The Response will include the following information:

  • the respondent's contact details (including an address for the service of documents);
  • the orders listed in your Application that the respondent does not agree to, and why;
  • the orders listed in your Application that the respondent agrees to;
  • the orders the respondent wants the court to make, and why.
Respondent's Genuine Steps Statement

If you have filed and served on the respondent an 'Applicant's Genuine Steps Statement', the respondent must also file a 'Respondent's Genuine Steps Statement', and serve it on you. This document will say whether the respondent agrees with your Genuine Steps Statement, and if not, why they disagree with it.

After the respondent files and serves the Response (and their Genuine Steps Statement) on you, the next step in the process will usually be the first court date.

When do I have to go to court?

You (or your lawyer, if you have one) have to go to court in person for the first court date. This is the date that was written on your Application by the court when you filed it. The respondent (or their lawyer) has to go to court on that date too. This first court date is also called a 'directions hearing'.

In certain circumstances, for example if you live in a regional area, you might be able to ask the court if you can participate in the first court date by telephone. If you want to make that request you should speak to the court registry about how to do so.

If you don't go to court, and have not arranged to participate by telephone, the court might dismiss your Application and your case won't go ahead. You might also have to pay the other side's legal fees (costs).

Can I get an interpreter?

Yes. If you need an interpreter, the court will organise one for you (it won't cost you anything). You might have already let the court know that you need an interpreter in the Application you filed. If you didn't let the court know when you filed your Application, you should let the court registry know before the first court date.

What happens at the first court date?

A FCC judge will run things on the first court date. It is usually the same judge who will later hear and decide your case.

The judge will expect you to tell them, briefly:

  • what your case is about;
  • what witnesses will be giving evidence for you at the hearing; and
  • how long you think the hearing will take.

The judge will expect the respondent to tell them, briefly:

  • whether they are defending your Application (arguing against you), and if so, why, and whether they have filed a Response and a Genuine Steps Statement;
  • what witnesses will be giving evidence for them; and
  • how long they think the hearing will take.

The judge will also ask you and the respondent:

  • whether you are going to file any more documents (such as affidavits from you and any other witnesses); and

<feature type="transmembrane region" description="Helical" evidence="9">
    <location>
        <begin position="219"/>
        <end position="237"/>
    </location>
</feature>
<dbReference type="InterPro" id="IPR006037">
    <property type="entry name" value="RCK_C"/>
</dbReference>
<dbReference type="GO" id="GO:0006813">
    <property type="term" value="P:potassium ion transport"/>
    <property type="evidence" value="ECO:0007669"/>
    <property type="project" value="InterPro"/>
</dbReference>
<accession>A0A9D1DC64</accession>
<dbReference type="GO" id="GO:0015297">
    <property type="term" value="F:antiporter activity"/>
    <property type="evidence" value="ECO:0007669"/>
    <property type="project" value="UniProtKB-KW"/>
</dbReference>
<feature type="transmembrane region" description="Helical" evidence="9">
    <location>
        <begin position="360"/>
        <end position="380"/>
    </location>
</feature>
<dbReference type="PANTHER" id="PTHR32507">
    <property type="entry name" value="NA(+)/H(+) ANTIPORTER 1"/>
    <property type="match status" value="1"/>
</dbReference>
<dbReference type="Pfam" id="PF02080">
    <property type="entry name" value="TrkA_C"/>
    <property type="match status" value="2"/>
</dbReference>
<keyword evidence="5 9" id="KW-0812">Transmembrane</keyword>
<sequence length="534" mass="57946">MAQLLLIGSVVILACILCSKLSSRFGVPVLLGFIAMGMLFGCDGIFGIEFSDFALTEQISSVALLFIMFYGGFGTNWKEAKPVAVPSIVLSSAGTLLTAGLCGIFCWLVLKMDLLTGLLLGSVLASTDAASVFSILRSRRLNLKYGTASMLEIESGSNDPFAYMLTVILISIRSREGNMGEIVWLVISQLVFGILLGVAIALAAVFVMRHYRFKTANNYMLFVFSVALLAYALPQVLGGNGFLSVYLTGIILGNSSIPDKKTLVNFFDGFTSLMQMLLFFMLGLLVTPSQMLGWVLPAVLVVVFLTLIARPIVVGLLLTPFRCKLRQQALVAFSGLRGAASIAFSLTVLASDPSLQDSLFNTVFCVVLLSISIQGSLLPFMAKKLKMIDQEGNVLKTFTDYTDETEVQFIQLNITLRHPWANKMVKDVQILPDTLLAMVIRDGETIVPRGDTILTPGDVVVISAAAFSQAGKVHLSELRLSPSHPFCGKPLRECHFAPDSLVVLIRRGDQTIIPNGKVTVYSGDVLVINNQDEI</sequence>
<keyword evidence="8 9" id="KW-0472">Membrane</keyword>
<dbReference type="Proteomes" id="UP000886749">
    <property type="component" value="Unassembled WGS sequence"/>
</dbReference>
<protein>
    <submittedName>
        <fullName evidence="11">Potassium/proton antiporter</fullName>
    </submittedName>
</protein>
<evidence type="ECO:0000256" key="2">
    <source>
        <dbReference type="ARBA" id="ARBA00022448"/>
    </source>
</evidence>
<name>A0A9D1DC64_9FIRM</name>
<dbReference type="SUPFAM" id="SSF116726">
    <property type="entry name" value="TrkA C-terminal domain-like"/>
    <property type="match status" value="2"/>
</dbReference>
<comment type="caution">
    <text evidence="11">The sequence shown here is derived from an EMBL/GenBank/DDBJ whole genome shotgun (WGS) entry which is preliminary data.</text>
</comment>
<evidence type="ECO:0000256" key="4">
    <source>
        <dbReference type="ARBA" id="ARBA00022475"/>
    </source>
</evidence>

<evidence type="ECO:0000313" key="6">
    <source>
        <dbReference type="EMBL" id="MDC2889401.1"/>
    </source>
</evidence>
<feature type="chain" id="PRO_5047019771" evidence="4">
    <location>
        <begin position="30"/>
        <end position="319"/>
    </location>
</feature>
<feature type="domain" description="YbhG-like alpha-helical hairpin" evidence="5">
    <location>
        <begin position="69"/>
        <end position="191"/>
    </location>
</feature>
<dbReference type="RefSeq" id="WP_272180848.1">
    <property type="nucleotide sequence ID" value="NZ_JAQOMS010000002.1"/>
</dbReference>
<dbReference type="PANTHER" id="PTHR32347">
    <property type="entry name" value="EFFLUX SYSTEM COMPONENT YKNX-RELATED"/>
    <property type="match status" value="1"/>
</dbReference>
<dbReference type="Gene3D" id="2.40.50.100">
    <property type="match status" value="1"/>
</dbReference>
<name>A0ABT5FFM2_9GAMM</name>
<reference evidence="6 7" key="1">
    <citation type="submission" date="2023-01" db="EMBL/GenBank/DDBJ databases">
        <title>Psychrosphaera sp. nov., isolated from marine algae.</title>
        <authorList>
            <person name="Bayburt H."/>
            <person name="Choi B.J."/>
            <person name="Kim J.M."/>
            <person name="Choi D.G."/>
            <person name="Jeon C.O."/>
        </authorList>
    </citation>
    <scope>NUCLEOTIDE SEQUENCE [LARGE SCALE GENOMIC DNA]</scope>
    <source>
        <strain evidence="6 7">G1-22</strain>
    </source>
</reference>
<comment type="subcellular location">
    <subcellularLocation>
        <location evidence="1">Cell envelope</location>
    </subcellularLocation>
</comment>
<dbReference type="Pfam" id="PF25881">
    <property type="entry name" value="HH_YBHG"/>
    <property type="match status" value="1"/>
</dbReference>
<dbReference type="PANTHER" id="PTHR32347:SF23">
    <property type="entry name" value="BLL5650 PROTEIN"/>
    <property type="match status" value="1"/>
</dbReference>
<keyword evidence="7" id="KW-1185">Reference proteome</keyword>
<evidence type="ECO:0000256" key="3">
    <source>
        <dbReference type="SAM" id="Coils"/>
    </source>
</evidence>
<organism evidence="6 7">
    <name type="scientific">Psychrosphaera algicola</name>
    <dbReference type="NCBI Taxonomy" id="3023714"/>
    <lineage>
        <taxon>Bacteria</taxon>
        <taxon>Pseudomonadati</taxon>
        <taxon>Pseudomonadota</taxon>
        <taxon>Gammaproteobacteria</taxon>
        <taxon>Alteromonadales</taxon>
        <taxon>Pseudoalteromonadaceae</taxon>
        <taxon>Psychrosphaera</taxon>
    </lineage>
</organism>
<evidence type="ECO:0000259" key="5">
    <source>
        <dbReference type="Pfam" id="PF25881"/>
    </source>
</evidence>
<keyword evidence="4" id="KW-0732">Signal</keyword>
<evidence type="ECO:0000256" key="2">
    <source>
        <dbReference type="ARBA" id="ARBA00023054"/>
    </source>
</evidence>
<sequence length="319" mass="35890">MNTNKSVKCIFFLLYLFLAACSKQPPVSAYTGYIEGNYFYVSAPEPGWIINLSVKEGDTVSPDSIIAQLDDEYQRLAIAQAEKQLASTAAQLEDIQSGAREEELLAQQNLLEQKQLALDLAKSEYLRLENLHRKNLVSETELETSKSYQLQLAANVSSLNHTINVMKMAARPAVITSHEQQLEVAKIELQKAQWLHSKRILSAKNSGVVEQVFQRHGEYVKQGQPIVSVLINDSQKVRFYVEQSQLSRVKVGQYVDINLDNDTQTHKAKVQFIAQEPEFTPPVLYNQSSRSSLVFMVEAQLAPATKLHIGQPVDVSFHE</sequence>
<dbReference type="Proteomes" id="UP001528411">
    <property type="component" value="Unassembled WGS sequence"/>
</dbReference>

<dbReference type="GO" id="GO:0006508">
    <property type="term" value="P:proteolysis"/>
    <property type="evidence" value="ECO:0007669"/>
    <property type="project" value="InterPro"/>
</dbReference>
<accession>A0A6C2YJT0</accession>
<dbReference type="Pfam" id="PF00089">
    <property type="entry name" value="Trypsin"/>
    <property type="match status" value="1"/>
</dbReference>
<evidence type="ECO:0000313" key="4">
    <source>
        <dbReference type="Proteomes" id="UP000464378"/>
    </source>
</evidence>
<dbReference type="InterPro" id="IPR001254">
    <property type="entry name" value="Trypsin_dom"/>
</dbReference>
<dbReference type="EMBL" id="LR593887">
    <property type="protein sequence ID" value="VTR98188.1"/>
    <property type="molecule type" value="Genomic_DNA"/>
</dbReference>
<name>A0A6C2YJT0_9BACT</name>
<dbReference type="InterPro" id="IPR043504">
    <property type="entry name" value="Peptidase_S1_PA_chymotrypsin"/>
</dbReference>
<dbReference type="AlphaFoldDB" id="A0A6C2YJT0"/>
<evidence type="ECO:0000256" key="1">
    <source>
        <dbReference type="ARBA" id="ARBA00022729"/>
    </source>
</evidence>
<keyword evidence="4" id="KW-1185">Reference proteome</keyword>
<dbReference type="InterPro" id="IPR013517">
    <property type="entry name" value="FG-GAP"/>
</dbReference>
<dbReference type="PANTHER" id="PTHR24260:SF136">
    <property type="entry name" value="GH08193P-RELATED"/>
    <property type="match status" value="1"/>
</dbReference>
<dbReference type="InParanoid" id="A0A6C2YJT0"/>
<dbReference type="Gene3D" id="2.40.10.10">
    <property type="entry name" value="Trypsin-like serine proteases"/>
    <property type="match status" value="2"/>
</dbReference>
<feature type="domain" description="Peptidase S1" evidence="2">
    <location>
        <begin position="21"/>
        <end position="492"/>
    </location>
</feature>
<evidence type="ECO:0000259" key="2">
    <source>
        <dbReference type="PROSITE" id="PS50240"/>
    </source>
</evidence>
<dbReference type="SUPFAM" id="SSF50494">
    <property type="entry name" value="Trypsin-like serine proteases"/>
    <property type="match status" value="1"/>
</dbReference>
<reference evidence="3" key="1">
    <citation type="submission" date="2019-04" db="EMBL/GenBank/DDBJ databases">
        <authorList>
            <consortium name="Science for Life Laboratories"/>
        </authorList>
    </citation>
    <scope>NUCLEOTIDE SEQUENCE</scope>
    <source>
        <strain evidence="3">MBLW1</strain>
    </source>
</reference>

• whether you want any subpoenas issued (see What is a 'summons' and a 'subpoena'?).

The judge might also make an order that you and the respondent attend mediation. If the judge does this then you and the respondent will be asked where you want the mediation to take place (either at the court itself or at another location if you don't live in the city).

What orders can be made at the first court date?

The judge will use all this information to make orders for your case. For example, they might:

  • set a date for mediation, if mediation was ordered, or give you instructions about how you can get a date;
  • approve the subpoenas you and the respondent asked for;
  • set a timetable for when you and the respondent have to file and serve evidence (such as affidavits from witnesses and documents);
  • set a date for another directions hearing in the court; and
  • set a date for your hearing.

If at the first court date the judge made orders that you and the respondent try mediation, you probably won't be given a hearing date at this stage. Instead the judge might give you a date for another directions hearing that will happen after mediation.

If you have applied for 'interlocutory, interim or procedural orders', the judge will either:

  • make a decision about them; or
  • give you another court date when they will make a decision about them.

It is very important to prepare properly for your first court date. This includes being ready to answer all the questions listed above.

Is mediation in the FCC useful?

Yes. Mediation is a chance to resolve your case without spending the time, energy and money a court hearing requires. Respondents are often more willing to settle when a court date is coming closer. Mediation for discrimination cases in the FCC is free. Many cases settle at mediation.

What happens at mediation?

Mediation at the FCC is a meeting where you and the respondent try to agree on a settlement of the case. Mediation in the FCC is not run by the judge who will hear your case. The mediator is usually a FCA registrar - a senior officer of the court. The mediator cannot take sides, and will not make a decision about who is right or wrong. They are just there to help you and the respondent to resolve your case.

How do I prepare for mediation?

You prepare in the same way you prepared for conciliation at the AHRC (see What happens before conciliation?). This includes preparing 'proposed terms of settlement' and giving them to the respondent before or at the mediation.

Again, it is a good idea to at least get some legal advice.

What happens if I settle my case at mediation?

If you come to an agreement with the respondent at mediation, it will be recorded in a 'settlement agreement' (see What is a settlement agreement?).